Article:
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TTC - Electrical Engineering for Everyone


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TTC - Electrical Engineering for Everyone
Published 04/2022 MP4 | Video: h264, 1280x720 | Audio: AAC, 44.1 KHz, 2 Ch
Genre: eLearning | Language: English | Duration: 24 Lessons (12h 36m) | Size: 10.9 GB



So much of our everyday life is tied to electricity. Thanks to electrical energy, we have everything from reliable hot water to life-saving medical equipment. Whether in individual homes and offices or throughout the infrastructure of an entire city, electricity powers every part of our world

Though we are grateful for the reliability of our electrified world, most of us don't understand much about it. Electricity can still seem like the "magic" our ancestors imagined it to be when they saw it in the natural world. But electricity is considerably more amazing than magic, as you'll see in the 24 fascinating lectures of Electrical Engineering for Everyone. With dozens of live demonstrations, along with explanatory graphics and video, Dr. Laura J. Bottomley brings you on the amazing journey of electrical engineering-the discipline that has taken us from the electric lightbulb to interstellar space to artificial intelligence in less than 150 years.
Four Magical Revolutions
In the 18th century (and even earlier), scientists who worked to understand electricity in the lab produced disparate bits and pieces of knowledge with no cohesive theory. It wasn't until the mid-19th century that James Maxwell wrote a series of papers that provided unity for the field. Eventually synthesized into four robust equations, Maxwell revealed the relationships between electricity, magnetism, and light. As Dr. Bottomley clearly shows in this course, all our technological developments since that time-from the first power delivery station to the robots we've sent to other planets-are based on the powerful truths revealed in Maxwell's equations.
Built on Maxwell's equations, the field of electrical engineering has experienced four distinct revolutions in the past 150 years, each of which increased our knowledge of the world around us, improved the quality of life for masses of people, and led to the opportunity for further discoveries. Revolution One brought the transmission of electrical energy with wires, which provided electric power to homes and businesses and produced the telegraph and telephone. Revolution Two brought the transmission of electric energy without wires. This phase started with radio, which led to television, satellites, and other forms of wireless communications. Revolution Three occurred when we learned to control electrons with transistors, which led to electronics and photonics. And Revolution Four produced computers and communication systems to create intelligent applications, including brain-controlled prosthetics, self-driving cars, and advanced robotics.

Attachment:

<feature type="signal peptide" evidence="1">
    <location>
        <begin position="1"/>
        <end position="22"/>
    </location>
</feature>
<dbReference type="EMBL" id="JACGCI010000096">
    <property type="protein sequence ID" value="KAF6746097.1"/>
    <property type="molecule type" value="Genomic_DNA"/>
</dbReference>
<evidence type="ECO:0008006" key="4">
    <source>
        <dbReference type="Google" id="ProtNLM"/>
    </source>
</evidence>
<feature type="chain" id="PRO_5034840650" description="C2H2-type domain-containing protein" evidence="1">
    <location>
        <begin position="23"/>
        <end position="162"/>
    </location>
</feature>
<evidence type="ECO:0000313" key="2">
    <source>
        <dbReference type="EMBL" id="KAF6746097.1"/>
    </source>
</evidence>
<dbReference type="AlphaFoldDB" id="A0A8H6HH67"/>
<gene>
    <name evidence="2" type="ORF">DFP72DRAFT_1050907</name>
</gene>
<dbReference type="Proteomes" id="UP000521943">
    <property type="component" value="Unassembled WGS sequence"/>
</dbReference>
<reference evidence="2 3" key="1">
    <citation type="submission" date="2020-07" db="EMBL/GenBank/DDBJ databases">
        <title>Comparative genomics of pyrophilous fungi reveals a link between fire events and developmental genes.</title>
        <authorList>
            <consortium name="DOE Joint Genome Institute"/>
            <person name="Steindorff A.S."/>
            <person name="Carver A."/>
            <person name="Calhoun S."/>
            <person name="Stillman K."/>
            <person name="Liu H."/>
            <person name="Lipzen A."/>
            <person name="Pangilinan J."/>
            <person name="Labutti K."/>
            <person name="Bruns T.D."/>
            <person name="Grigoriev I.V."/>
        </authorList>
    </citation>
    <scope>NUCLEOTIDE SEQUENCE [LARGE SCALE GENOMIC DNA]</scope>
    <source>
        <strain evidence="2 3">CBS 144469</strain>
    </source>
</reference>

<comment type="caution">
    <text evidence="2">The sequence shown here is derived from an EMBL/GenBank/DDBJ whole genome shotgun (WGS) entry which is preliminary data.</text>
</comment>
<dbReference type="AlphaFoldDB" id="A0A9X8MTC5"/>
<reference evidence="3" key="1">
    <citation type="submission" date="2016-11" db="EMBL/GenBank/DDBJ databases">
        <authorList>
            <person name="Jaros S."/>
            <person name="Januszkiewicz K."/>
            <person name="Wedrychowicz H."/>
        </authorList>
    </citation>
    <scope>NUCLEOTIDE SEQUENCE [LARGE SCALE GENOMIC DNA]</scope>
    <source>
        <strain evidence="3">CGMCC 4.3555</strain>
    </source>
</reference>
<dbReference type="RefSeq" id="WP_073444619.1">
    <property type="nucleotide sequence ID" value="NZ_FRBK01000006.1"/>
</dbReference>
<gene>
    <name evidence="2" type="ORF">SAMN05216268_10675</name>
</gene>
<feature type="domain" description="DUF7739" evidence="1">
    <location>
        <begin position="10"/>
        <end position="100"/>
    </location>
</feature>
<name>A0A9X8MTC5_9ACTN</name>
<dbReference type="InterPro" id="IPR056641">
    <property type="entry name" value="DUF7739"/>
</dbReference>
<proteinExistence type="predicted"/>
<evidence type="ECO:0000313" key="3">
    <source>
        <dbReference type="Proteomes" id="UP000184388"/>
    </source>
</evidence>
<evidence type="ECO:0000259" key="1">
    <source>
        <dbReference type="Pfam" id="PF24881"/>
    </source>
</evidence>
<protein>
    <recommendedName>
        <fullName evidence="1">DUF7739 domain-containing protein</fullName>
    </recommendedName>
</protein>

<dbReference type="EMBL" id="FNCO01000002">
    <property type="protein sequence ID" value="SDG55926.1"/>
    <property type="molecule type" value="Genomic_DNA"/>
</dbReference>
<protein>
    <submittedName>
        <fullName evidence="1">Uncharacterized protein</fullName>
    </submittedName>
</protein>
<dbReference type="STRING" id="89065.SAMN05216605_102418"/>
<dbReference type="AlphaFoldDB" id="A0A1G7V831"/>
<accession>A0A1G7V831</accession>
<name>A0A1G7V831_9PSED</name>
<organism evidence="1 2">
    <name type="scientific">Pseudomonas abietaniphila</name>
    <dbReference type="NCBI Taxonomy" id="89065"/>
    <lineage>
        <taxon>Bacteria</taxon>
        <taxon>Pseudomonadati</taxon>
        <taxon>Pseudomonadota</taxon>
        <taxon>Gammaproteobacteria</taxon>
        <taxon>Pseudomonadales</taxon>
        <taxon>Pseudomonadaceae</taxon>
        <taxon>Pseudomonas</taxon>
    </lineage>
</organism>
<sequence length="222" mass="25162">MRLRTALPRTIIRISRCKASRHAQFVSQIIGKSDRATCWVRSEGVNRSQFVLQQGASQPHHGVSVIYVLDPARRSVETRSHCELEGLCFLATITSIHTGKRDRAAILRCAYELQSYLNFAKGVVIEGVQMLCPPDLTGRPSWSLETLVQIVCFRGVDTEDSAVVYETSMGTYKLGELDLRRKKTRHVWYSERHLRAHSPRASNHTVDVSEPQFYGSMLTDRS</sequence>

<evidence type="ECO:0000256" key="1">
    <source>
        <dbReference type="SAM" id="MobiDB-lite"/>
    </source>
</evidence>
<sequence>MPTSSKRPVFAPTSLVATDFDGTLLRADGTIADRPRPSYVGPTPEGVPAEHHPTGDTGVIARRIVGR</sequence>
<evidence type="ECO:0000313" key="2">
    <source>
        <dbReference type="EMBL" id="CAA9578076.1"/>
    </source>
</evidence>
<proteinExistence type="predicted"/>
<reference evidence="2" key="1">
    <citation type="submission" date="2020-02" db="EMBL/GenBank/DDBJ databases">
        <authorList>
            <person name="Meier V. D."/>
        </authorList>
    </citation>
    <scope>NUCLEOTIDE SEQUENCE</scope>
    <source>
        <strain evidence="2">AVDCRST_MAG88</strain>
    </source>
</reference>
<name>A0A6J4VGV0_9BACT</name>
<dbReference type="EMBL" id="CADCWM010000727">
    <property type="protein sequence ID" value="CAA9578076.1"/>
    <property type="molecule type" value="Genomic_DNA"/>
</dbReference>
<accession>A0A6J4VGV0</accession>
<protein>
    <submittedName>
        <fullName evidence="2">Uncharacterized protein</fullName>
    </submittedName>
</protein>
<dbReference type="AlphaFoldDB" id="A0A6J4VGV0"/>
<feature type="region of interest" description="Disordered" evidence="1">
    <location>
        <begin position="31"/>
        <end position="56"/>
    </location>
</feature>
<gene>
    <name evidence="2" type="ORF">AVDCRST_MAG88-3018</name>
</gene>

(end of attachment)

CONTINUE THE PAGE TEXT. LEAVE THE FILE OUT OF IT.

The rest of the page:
The Process of Invention
How did all of this happen? How did we move from the absolute certainty that electricity was magic to the ability to build machines that learn from their own successes and failures? The answer involves teams of people working together to solve unique problems, often opening doors to greater challenges and solutions. In this course, you'll learn the fascinating stories of numerous discoveries and inventors, including
Alexander Graham Bell. Although the myth persists, Bell did not make the first telephone call in 1876 by yelling for help from his assistant because he had spilled acid on himself. Bell and Thomas A. Watson had been working together methodically, keep detailed notebooks describing their attempts to improve the telegraph system so that it could send multiple messages simultaneously. In the course of their work, they discovered that speech could be transmitted over a pair of telegraph wires.